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400 Years Of Freethought
Samuel Porter Putnam
Thomas Jefferson: The Art of Power
Jon Meacham
Fairy Tales from the Brothers Grimm: A New English Version
Philip Pullman, Jacob Grimm
Doubt: A History: The Great Doubters and Their Legacy of Innovation from Socrates and Jesus to Thomas Jefferson and Emily Dickinson
Jennifer Michael Hecht
The Kingdom of Matthias: A Story of Sex and Salvation in 19th-Century America
Paul E. Johnson, Sean Wilentz

The Columbian Exchange: Biological and Cultural Consequences of 1492, 30th Anniversary Edition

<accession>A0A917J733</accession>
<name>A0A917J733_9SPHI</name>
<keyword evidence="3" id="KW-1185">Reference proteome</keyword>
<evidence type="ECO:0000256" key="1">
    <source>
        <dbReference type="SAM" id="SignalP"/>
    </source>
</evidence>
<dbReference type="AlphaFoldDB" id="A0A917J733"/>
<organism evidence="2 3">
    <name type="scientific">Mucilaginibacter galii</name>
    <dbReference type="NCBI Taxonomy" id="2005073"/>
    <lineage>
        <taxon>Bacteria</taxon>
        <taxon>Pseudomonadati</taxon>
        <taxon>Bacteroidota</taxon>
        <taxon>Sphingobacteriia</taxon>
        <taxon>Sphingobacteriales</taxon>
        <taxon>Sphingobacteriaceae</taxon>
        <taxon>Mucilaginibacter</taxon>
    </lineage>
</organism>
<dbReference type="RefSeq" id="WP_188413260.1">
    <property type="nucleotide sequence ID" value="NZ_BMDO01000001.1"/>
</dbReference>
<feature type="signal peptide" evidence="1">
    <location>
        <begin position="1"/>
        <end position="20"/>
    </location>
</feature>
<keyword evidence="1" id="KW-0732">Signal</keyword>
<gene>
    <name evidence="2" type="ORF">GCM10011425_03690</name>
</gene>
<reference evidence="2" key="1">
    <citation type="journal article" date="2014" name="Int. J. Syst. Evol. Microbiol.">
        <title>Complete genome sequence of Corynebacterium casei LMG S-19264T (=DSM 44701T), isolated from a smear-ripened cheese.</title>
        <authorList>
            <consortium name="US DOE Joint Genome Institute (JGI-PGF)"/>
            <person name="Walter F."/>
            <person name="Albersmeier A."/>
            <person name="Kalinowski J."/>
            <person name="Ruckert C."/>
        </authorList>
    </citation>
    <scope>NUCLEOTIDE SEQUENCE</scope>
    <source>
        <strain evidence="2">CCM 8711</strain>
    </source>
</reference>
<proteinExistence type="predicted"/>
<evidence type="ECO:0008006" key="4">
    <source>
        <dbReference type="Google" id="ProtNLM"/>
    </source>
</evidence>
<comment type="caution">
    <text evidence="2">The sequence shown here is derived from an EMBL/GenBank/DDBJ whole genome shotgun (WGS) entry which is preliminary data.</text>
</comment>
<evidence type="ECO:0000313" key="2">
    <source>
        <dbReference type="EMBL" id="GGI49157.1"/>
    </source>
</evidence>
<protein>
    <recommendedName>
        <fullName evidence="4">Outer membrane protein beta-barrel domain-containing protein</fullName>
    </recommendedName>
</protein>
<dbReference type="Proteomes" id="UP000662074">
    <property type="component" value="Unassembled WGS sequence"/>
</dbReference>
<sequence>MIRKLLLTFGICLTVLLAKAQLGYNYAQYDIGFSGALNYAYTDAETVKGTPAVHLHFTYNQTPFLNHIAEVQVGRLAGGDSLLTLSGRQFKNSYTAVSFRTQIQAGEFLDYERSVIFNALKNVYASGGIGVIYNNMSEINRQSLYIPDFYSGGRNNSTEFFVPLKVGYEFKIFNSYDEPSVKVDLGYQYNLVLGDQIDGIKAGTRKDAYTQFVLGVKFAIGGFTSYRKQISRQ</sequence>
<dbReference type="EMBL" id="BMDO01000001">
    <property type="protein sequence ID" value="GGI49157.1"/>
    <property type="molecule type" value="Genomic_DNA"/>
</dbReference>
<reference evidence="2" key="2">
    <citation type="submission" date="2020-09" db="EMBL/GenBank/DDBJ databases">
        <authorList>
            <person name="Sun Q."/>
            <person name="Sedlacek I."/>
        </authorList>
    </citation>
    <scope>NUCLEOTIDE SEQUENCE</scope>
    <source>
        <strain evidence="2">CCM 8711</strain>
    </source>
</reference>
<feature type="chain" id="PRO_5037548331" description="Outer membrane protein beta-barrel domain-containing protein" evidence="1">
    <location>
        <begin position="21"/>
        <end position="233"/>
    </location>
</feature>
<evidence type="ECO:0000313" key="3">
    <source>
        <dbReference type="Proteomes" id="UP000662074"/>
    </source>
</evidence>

The Columbian Exchange: Biological and Cultural Consequences of 1492 - Alfred W. Crosby, J.R. McNeill This is another one of those books that must be read. And even after 38 years, there’s a lot of good stuff in it. The thesis is summed up in the title, which has entered the language as a short-hand descriptor for the idea that “the most important changes brought about by the Columbian voyages were biological in nature,” even if not all the people who use the term agree with Crosby that the interaction of the old world and the new “has left us with not a richer but a more impoverished genetic pool.” (xiv, 219) Crosby’s narrative sets the scene by comparing the old world and the new, to show the biological contrasts between them. He traces European conquest, and the diseases that spread with (and sometimes ahead of) conquistadors and settlers. Crosby then describes the (mostly plant) species that were brought from the Americas to the old world, and the (mostly animal) species the Spanish brought to the new (interestingly, he says most of the really significant species were introduced by the Spanish by 1500, long before North American settlement was begun. 108). After devoting a full chapter to the controversy over the origin of syphilis, Crosby concludes with a look at how American food crops enabled population growth in both Europe and Asia (and continue to, to the present day). Some of the interesting items along the way include Crosby’s brief discussion of the possible influence of the new world on tradition and religious authority in the old. “Christian and Aristotelian” belief systems, he says, “proved too cramped to accomodate the New World...men of the Columbian generation discovered that ‘Ptolomeus, and others knewe not the halfe.’” (9) Crosby says an argument about “multiple creations” was carried on in Europe until 1859, when Darwin finally laid it to rest, “while also knocking loose a large part of the foundation of traditional Judaism and Christianity.” (14) Crosby’s discussion of the extinction event that wiped out American megafauna has probably been eclipsed by more recent scientific findings, just as his discussion of the worldwide distribution of blood-types has been overtaken by DNA analysis, but in their day they were great examples of interdisciplinary thinking. Many of the details Crosby includes are startling. Cotton Mather’s description of the 1616-17 epidemic that wiped out most of the Massachusetts Indians as a Providential clearing of the woods “of those pernicious creatures, to make room for better growth,” confirms my impression of the Puritan leader. (41) The idea that “a million Indians lived on Santo Domingo when the Europeans arrived,” and that they were reduced by 1548 to 500, is something you really have to sit with for a while and think about. (45) The “population of central Mexican dropped from about 25 million on the eve of conquest to 16.8 million a decade later.” (53) That doesn’t seem as bad, until it sinks in that it means one out of every three people was dead, in just ten years. Makes all the recent movies about plagues and human apocalypse seem like so many nightmares of a guilty white American conscience.I didn’t know that when Columbus returned, he brought “seventeen ships, 1,200 men, and seeds and cuttings for the planting of wheat, chickpeas, melons, onions, radishes, salad greens, grape vines, sugar cane, and fruit stones for the founding of orchards.” (67) And it never occurred to me that some new world species, like the white potato, found their way to places like New England via Europe (brought “by the Scotch-Irish...in 1718.” 66) Other interesting details: “the banana, brought from the Canaries in 1516.” (68) “Cattle...first brought to Mexico for breeding purposes in 1521.” (87) But by 1614, “the residents of Santiago [Chile] possessed 39,250 head,” (91) as well as 623,825 sheep. (94) I also didn’t know, but should have guessed after reading about De Soto’s expedition through Florida, that when Pizarro crossed the Andes into Peru in 1540, he brought over 2,000 pigs with him. (79) Somebody should write a history of the conquest that focuses on what it must have been like, moving conquistadors and their pigs through the wild Americas.